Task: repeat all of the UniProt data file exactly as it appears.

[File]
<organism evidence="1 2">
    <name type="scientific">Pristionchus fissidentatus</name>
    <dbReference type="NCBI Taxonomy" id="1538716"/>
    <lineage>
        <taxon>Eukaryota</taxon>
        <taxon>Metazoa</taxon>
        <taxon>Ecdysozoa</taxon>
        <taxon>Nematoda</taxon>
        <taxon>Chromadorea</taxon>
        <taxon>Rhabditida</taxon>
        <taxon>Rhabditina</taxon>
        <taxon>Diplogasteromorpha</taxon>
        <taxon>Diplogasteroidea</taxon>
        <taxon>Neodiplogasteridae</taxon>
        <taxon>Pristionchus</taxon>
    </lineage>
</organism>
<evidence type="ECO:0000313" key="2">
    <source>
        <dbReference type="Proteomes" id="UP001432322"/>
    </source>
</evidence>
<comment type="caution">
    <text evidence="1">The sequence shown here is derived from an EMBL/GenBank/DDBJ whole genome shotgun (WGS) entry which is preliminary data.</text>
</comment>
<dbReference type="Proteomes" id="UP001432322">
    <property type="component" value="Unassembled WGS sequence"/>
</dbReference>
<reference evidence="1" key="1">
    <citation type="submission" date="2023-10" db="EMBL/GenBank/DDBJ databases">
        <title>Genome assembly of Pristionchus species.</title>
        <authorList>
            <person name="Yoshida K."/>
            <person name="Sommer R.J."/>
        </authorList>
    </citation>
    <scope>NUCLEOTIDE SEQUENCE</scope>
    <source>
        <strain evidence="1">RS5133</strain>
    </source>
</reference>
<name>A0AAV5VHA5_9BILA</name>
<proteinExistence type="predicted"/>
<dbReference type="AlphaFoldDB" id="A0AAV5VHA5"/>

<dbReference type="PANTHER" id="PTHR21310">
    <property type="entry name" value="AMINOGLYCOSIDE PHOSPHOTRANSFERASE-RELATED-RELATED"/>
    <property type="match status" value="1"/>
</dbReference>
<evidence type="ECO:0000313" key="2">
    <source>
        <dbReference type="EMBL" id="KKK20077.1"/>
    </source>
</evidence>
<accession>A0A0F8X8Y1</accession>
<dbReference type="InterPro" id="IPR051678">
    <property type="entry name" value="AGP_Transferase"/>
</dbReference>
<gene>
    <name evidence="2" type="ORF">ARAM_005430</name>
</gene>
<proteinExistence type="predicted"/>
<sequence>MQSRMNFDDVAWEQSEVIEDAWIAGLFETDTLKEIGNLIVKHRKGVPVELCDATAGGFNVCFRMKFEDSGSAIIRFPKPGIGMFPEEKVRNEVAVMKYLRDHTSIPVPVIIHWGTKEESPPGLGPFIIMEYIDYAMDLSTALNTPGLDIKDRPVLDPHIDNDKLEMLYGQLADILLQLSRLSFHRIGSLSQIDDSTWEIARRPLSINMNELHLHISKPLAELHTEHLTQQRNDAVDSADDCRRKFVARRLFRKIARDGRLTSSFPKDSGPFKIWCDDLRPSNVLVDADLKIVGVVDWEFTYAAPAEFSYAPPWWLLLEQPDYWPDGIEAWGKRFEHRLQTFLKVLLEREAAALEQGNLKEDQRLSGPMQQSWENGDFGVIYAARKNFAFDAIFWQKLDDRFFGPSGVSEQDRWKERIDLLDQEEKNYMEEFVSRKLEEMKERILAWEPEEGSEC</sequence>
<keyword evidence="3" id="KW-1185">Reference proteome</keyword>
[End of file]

<organism evidence="1 2">
    <name type="scientific">Pristionchus fissidentatus</name>
    <dbReference type="NCBI Taxonomy" id="1538716"/>
    <lineage>
        <taxon>Eukaryota</taxon>
        <taxon>Metazoa</taxon>
        <taxon>Ecdysozoa</taxon>
        <taxon>Nematoda</taxon>
        <taxon>Chromadorea</taxon>
        <taxon>Rhabditida</taxon>
        <taxon>Rhabditina</taxon>
        <taxon>Diplogasteromorpha</taxon>
        <taxon>Diplogasteroidea</taxon>
        <taxon>Neodiplogasteridae</taxon>
        <taxon>Pristionchus</taxon>
    </lineage>
</organism>
<evidence type="ECO:0000313" key="2">
    <source>
        <dbReference type="Proteomes" id="UP001432322"/>
    </source>
</evidence>
<comment type="caution">
    <text evidence="1">The sequence shown here is derived from an EMBL/GenBank/DDBJ whole genome shotgun (WGS) entry which is preliminary data.</text>
</comment>
<dbReference type="Proteomes" id="UP001432322">
    <property type="component" value="Unassembled WGS sequence"/>
</dbReference>
<reference evidence="1" key="1">
    <citation type="submission" date="2023-10" db="EMBL/GenBank/DDBJ databases">
        <title>Genome assembly of Pristionchus species.</title>
        <authorList>
            <person name="Yoshida K."/>
            <person name="Sommer R.J."/>
        </authorList>
    </citation>
    <scope>NUCLEOTIDE SEQUENCE</scope>
    <source>
        <strain evidence="1">RS5133</strain>
    </source>
</reference>
<name>A0AAV5VHA5_9BILA</name>
<proteinExistence type="predicted"/>
<dbReference type="AlphaFoldDB" id="A0AAV5VHA5"/>

<dbReference type="PANTHER" id="PTHR21310">
    <property type="entry name" value="AMINOGLYCOSIDE PHOSPHOTRANSFERASE-RELATED-RELATED"/>
    <property type="match status" value="1"/>
</dbReference>
<evidence type="ECO:0000313" key="2">
    <source>
        <dbReference type="EMBL" id="KKK20077.1"/>
    </source>
</evidence>
<accession>A0A0F8X8Y1</accession>
<dbReference type="InterPro" id="IPR051678">
    <property type="entry name" value="AGP_Transferase"/>
</dbReference>
<gene>
    <name evidence="2" type="ORF">ARAM_005430</name>
</gene>
<proteinExistence type="predicted"/>
<sequence>MQSRMNFDDVAWEQSEVIEDAWIAGLFETDTLKEIGNLIVKHRKGVPVELCDATAGGFNVCFRMKFEDSGSAIIRFPKPGIGMFPEEKVRNEVAVMKYLRDHTSIPVPVIIHWGTKEESPPGLGPFIIMEYIDYAMDLSTALNTPGLDIKDRPVLDPHIDNDKLEMLYGQLADILLQLSRLSFHRIGSLSQIDDSTWEIARRPLSINMNELHLHISKPLAELHTEHLTQQRNDAVDSADDCRRKFVARRLFRKIARDGRLTSSFPKDSGPFKIWCDDLRPSNVLVDADLKIVGVVDWEFTYAAPAEFSYAPPWWLLLEQPDYWPDGIEAWGKRFEHRLQTFLKVLLEREAAALEQGNLKEDQRLSGPMQQSWENGDFGVIYAARKNFAFDAIFWQKLDDRFFGPSGVSEQDRWKERIDLLDQEEKNYMEEFVSRKLEEMKERILAWEPEEGSEC</sequence>
<keyword evidence="3" id="KW-1185">Reference proteome</keyword>